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Pawpaw

Pawpaw tree in Durand Eastman Park
Pawpaw tree in Durand Eastman Park

Peggi got an email the other day from an Associate Professor of Geography at SUNY Geneseo. His letter started with “I see that you have observed pawpaw.” Peggi uses the iNaturalist app to identify trees we come across on our walks and he does too so he was able to contact Peggi through the app. He said he had recently published a paper on the distribution of pawpaw and hoped to compare our location with an existing database he has on pawpaw in Western NY.

In his paper he says even though Pawpaw is native to our area it is quite rare in NYS—earning it a threatened-species designation. He says, “Pawpaws produce the largest edible fruit of all native tree species in the United States—each custardy fruit can weigh up to a pound.” The exotic-tasting fruit is described as a mix of banana and mango flavors with a hint of pineapple.

We had forgotten where it was in the park so we followed the coordinates and found it this morning. We saw at least thirty small Pawpaw trees (along with some wild strawberries) growing below the big one. We re-identified it in the app and Peggi sent new pictures to the professor.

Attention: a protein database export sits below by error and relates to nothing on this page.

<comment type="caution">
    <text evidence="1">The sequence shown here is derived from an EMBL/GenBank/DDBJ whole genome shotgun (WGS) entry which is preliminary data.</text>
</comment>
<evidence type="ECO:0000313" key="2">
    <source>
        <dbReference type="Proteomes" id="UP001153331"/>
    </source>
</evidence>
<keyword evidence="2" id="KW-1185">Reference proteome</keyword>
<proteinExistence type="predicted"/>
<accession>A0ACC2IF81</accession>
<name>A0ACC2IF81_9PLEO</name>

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Nature, Take Charge

Sidewalk infrastructure at Titus and Culver
Sidewalk infrastructure at Titus and Culver

Heat impacts productivity. Without air conditioning we spend less time in front of our computers and more time on the screened in porch. We wear less clothing, drink more NA beer, spend more time watering the garden. We take more trips down to the pool and then one more before bed. We fall asleep to the white noise of the fan.

I‘m happy it wasn’t this hot last week for my opening. I wouldn’t have blamed anyone for staying in. On the day after the opening, with my studio walls so empty and white, I was anxious to dive into new projects. Nature had other plans.

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Pocahontas

100 year old Red Oak on the ground next door
100 year old Red Oak on the ground next door

In my last post I talked about the first of my two HPER classes at Indiana University. I mentioned that you were required to take two. My first choice was diving and my second was trampoline. Of course you pick things you like and feel you are pretty good at. I’ll have to ask Peggi what her second choice was. I know she took bowling and while in that class she developed a wicked hook and her game fell apart.

By second semester in freshman year my hair was starting to get long. I was headed to Woodstock that year. The teacher was really bothered by my appearance and continually mocked me in front of class. I shrugged it off at first so he continued to escalate his verbal abuse. Instead of just calling me “Pocahontas” he started using all sorts of homophobic slurs. I was as good as anyone in the class so I tried to ride it out but near the end of the course we were doing some really tricky flips and twists and the teacher arranged it so I only had two guys to spot me, two guys who laughed at all the teacher’s jokes and not nearly enough to keep me from cracking my head open if I fell off the trampoline. The guy gave me a ”D minus.” I tried to complain to higher ups but they said there was nothing they could do. Just a tiny taste of what discrimination feels like.